VIRUS DIARY: Walking, alone, on streets built for crowds

SHELLEY ACOCA
In this March 26, 2020, photo, New Yorkers job and walk along a walkway next to the East River in Manhattan. (AP Photo/Shelley Acoca)

NEW YORK (AP) — How long has it been — two weeks, three weeks — since life began to change, day by day, as the coronavirus pandemic arrived in New York? Social distancing, most stores closed, working from home (or not working at all), friends sick or quarantined, friends waiting for tests, every single conversation about THE VIRUS.

Days melt one into the next as New Yorkers — miraculously — adapt to what once seemed unthinkable and the new norm just becomes normal. Masks, gloves, social distancing. Much of the day is spent inside our homes, listening to music, watching TV, reading, playing video games, Zooming in to work meetings during the day, getting together with friends for video chats in the evenings.

We stand on pieces of tape meted out every six feet as we patiently wait our turn to get into grocery stories and pharmacies and liquor stores where the number of customers allowed inside at the same time is limited. The aisles are narrow, the turns are blind — and we don’t want to be surprised by another person who inadvertently ventures too close.

At Duane Reade, there’s toilet paper today. It’s single rolls only, two to a customer, at the back of the highest shelf. For 10 minutes, I toss rolls to senior citizens who can’t reach before taking my own two rolls. At the checkout, I ask the clerk to Lysol the credit-card machine. In normal times, the request might be a quirky one. Now, he takes it in stride. As I pay, he lets me know there’s anti-bac on the way out.

At the liquor store around the corner — still open, because New York — the owner and his dad are both masked and gloved. There’s a red velvet rope at the entrance. One person is allowed to enter at a time. The owner and his dad choose wine they think I’ll like; they take a few minutes to chat in spite of the growing line outside. I thank them for staying open; they say they’re not sure how long it'll last, but they’ll keep going for as long as they can.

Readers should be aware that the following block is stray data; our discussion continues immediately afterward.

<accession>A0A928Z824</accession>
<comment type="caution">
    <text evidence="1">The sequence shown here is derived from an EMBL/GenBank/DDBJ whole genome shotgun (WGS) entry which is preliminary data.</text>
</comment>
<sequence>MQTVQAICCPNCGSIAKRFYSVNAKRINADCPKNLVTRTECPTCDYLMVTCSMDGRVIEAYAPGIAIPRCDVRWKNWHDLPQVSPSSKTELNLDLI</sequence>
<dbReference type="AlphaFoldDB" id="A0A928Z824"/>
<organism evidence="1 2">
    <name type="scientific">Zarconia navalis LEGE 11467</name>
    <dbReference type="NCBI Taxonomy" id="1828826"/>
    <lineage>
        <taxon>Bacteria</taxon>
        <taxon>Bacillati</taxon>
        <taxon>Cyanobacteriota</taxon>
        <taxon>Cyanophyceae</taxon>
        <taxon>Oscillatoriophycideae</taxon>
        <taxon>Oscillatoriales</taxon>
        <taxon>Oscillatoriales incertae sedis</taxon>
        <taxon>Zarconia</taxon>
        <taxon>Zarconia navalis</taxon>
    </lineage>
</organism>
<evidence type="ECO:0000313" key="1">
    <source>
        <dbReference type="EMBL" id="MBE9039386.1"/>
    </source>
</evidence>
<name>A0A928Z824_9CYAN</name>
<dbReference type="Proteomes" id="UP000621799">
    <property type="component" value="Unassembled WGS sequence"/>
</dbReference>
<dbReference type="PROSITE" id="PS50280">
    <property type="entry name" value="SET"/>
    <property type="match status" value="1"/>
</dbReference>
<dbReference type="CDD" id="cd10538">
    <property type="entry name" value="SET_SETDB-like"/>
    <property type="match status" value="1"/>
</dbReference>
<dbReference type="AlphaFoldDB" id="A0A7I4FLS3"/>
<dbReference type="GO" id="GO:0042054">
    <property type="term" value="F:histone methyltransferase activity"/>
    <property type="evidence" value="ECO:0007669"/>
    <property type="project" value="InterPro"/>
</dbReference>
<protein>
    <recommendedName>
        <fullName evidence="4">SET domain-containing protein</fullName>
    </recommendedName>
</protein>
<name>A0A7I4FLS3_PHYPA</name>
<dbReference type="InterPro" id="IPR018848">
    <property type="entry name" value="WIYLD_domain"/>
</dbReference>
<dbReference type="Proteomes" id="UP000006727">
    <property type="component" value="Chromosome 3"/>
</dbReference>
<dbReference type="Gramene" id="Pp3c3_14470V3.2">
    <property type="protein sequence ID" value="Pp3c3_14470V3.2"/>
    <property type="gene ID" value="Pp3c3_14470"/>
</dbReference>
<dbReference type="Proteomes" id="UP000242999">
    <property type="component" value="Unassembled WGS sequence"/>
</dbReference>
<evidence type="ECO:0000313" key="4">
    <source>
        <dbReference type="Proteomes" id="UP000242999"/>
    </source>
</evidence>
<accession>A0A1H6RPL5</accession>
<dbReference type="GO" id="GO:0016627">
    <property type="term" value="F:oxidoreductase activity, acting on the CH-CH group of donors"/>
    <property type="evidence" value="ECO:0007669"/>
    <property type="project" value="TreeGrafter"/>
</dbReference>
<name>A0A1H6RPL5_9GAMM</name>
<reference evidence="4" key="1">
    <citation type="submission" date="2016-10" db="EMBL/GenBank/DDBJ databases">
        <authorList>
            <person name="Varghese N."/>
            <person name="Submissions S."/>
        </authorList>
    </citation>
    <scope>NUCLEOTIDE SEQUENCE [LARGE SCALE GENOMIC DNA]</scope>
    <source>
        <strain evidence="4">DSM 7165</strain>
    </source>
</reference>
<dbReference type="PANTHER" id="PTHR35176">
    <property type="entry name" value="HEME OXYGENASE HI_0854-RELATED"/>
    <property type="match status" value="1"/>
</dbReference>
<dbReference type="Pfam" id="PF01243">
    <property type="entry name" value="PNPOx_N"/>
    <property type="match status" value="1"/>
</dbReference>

In front of New York-Presbyterian/Weill Cornell Medical Center, buses stretch over two city blocks. Hand-lettered signs in the windows indicate destinations: Hicksville on Long Island, Queens Citi Field, The Bronx, Staten Island, Upper Manhattan, New Jersey. Lines and lines of private buses to all points for employees — our collective heroes — to make their way back home after a day in one of many epicenters of our devastation.

Neighbors and strangers pass on the street, walking in ones and twos mostly, as far apart as they can get on sometimes narrow sidewalks. Though the smiles are hidden behind masks, their eyes crinkle as they nod and pass, an acknowledgement that we are all in this horrible, horrible thing together and making the best of our altered lives.

We are at the beginning, we all know — filled with anxiety over what is and uncertainty over what will come and when we’ll reach the other side.

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“Virus Diary,” an occasional feature, will showcase the coronavirus saga through the eyes of Associated Press journalists around the world. Follow Shelley Acoca, an AP global news manager, on Twitter at http://twitter.com/ShelleyA